Jamie Elmer has been a body in motion all her life. She began her formal training at the tender age of eight, which eventually sent her across the country into a fierce ballet and modern practice at the North Carolina School of the Arts””an elite residential high school for gifted young artists. She then came to LA in 1998 to complete dance training at the prestigious California Institute of the Arts. Upon graduation, Jamie was promptly recruited into the LA-based Helios Dance Theatre, where she captivated audiences with her athleticism and passion.
Jamie had been introduced to yoga during her dance training; in her early twenties, she did an intensive two-week practice in preparation for a special dance piece. Much to her surprise, she struggled with it and candidly recalls, “I hated it. I was angry, I was humbled. I did not like it!” How could someone so flexible have places unopened? How was it that someone so strong could feel so fatigued? The puzzling confrontation continued to rear its head every time she stepped on the mat. In addition, she suffered from a serious back injury related to dance, and the practice grew ever more unappetizing.
While dancing in LA, Jamie began to practice with Max Strom. She would drop in a class once or twice a week, curiously drawn to the reliable frustration Strom’s flow would incite. It was when Jamie reached an emotional peak in her personal life, on a day when all the pieces seemed to be falling apart, that Jamie’s relationship to yoga reached a turning point. Dragging herself to the mat, arriving 30 minutes before class, Jamie confided in Strom of the storm she was weathering, and forged a friendship and mentorship for life. As so often the case with crisis, that dark day awakened her to the sacredness of yoga and led to a six- or seven-day-a-week practice.
The path to Jamie’s teaching is equally studded with a refreshing vulnerability. “I had been studying with Max for two years and worked as his assistant, and throughout he had tried to get me to do a training””to which I refused time and time again,” she says. “My practice was for me; I didn’t want it to become a job.” With a final coaxing, Jamie embarked on the training from the angle of deepening her own practice. In 2001 Jamie completed Max’s program and held true to her intention of not teaching. “I was terrified. I was terrified of using my voice to guide a room. As a dancer I could be a mimic, I could wear any mask, but as a yoga teacher I had to be myself. That’s much scarier.” After another year of consistent practice without teaching, Max forced the moment to its crisis, telling her that she had no choice but to begin teaching at Sacred Movement. He had already printed her name on the schedule for three to four classes a week.
With the terror still present in the beginning of Jamie’s career, she continued sit with the discomfort, as if it were a pose itself, slowly relaxing into her role as guide and deepening her own practice along the way. Her class is a vital vinyasa flow informed by her innate kinesthetic understanding and dance background, with supple adjustments and astute detection of subtle alignment issues. As we speak I observe a flicker in Jamie’s eyes as they zoom in on a man jogging by; she comments on how uncomfortable he looks. To clarify and refine her already laser-sharp awareness, Jamie completed her Pilates certification from Long Beach Dance Conditioning two years ago and blends work with a reformer into some of her private sessions. Jamie’s precise knowledge of anatomy is also influenced by the work of physical therapist Sherry Brourman, the person Jamie holds responsible for her own back healing.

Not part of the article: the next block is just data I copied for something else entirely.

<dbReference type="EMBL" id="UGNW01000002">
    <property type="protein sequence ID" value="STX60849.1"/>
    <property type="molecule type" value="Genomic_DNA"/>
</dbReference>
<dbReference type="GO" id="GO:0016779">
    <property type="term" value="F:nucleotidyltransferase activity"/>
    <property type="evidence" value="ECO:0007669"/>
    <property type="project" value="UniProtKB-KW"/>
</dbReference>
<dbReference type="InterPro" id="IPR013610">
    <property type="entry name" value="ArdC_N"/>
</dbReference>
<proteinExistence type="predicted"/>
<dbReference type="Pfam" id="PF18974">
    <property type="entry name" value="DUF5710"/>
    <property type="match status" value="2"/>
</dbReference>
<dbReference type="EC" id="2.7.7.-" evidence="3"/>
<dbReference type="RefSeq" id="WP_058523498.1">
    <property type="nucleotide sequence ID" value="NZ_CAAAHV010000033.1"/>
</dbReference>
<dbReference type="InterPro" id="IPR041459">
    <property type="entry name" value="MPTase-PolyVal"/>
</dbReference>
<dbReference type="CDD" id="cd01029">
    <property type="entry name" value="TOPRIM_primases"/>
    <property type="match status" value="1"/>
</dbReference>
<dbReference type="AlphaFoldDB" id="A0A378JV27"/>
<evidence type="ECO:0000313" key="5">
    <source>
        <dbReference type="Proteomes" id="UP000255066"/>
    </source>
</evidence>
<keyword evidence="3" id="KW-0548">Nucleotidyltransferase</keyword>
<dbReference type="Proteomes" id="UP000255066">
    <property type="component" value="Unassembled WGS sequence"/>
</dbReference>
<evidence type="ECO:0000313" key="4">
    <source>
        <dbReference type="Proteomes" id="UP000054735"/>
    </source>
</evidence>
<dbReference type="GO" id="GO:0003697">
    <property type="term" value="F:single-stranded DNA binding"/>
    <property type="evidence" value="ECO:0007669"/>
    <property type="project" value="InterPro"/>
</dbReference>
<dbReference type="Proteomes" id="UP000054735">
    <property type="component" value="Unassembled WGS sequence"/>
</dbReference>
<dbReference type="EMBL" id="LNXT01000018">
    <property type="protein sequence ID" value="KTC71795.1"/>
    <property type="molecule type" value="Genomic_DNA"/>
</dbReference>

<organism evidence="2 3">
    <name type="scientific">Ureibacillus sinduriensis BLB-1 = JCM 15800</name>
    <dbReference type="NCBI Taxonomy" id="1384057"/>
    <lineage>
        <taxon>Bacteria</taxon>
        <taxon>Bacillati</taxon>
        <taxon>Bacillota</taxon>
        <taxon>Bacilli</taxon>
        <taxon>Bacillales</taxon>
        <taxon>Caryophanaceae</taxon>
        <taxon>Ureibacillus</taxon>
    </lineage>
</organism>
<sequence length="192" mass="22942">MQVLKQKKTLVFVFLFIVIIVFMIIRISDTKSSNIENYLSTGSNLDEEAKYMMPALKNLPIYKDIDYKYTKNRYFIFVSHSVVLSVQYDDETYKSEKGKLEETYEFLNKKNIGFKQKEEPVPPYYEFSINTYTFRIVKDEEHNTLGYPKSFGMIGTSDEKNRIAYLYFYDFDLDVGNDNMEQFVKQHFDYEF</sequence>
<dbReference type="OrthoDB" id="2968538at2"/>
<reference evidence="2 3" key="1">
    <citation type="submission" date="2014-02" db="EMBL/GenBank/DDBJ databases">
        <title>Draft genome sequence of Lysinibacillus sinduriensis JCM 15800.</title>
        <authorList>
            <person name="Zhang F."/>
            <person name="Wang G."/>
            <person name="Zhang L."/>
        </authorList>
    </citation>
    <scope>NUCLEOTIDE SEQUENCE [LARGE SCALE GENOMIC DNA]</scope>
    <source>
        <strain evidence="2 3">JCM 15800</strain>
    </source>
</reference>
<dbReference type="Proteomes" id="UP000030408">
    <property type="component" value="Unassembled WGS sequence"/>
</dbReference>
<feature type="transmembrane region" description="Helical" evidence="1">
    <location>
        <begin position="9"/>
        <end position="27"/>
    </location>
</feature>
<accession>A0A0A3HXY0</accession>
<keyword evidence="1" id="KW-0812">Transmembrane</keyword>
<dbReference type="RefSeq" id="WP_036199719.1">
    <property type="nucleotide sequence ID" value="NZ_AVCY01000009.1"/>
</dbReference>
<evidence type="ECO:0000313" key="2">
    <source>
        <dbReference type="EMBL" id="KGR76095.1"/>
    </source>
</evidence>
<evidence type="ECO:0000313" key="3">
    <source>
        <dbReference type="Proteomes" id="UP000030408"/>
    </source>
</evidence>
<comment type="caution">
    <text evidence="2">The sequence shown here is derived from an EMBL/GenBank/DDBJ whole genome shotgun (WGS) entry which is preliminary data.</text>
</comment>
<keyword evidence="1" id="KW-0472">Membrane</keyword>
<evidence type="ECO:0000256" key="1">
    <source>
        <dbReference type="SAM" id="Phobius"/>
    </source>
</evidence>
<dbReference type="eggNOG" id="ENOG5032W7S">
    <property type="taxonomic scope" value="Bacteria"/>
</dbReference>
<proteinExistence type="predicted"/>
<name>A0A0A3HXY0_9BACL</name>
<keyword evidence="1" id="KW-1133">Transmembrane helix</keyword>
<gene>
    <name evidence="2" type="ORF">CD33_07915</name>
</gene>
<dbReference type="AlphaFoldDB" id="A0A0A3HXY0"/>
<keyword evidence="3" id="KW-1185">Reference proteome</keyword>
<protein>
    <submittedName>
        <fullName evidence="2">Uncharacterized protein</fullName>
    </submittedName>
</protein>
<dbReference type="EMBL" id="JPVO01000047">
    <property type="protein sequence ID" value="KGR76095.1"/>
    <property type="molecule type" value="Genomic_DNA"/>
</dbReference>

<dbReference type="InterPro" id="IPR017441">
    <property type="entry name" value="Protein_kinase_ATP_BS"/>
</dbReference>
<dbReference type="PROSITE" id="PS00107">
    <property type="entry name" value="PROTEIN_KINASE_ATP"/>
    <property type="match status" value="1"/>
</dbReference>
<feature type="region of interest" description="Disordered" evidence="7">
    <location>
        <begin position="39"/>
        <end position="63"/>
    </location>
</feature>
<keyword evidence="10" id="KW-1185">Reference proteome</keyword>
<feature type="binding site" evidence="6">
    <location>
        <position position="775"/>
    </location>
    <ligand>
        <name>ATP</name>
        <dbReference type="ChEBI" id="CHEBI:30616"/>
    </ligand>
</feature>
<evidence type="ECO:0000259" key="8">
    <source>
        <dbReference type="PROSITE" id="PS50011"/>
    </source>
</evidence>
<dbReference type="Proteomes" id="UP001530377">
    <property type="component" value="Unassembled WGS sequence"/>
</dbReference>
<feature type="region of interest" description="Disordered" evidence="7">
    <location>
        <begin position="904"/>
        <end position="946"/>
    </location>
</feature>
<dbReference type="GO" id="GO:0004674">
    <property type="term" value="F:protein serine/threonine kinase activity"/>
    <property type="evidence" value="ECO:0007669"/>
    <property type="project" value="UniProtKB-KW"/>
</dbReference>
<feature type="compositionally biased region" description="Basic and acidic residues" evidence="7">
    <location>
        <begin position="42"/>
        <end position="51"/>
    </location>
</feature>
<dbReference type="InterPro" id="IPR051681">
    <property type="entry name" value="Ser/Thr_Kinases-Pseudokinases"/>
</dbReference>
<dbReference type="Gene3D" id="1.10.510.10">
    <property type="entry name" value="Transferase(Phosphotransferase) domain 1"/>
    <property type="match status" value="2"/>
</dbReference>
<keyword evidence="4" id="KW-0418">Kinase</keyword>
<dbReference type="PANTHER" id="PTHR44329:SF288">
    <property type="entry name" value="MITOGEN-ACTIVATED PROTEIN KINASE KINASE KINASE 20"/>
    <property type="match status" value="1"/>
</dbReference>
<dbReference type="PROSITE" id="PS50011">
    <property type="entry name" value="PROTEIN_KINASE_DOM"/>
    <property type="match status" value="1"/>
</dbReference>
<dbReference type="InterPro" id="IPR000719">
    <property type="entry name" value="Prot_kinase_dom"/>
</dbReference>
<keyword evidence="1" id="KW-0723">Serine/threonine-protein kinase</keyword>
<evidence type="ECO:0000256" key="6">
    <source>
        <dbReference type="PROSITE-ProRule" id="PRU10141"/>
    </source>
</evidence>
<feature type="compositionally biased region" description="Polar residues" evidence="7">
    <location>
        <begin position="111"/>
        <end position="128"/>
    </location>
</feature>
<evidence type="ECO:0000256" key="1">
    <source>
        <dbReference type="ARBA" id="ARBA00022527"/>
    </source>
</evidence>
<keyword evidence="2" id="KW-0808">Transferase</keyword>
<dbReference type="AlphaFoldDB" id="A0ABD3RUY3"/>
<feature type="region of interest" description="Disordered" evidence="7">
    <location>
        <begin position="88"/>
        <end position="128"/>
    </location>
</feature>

Her collective knowledge is rounded with a spiritual alignment reflective of Jamie’s deep connection to yoga as a healing practice. When you take a class with Jamie, it’s clear in her voice, aura and energy that her intention is to reverberate this healing wave onto her students. “Everyone’s connection to yoga is different and everyone heals in a personal way. But what I really want my students to feel when they walk out the door is that they were seen. I think so few people really feel seen. So whether it’s eye contact, a touch, an adjustment or an intention, I want each student to feel acknowledged.”
Jamie does not limit this philosophy to the interiors of a studio; rather, she commits herself to sustaining yoga off the mat and into world. “I want my students to practice the yoga I teach when they are on the 405 or when they have a fight with a lover””when you don’t have a room full of people breathing and practicing with you.” Jamie is friends with the parking attendant at Exhale and she checks in to see how the students treat her. This is the assessment Jamie seeks out.
A great teacher has the gift of seeing all that is within a student and allowing him or her to re-experience themselves through their eyes. With the eye of a dancer, now fully embodied, and the open and empathic heart of a yogi, Jamie Elmer sees you: your muscles, your mind and your mood.
And she makes you feel good. Jamie now lives in Annapolis, Maryland
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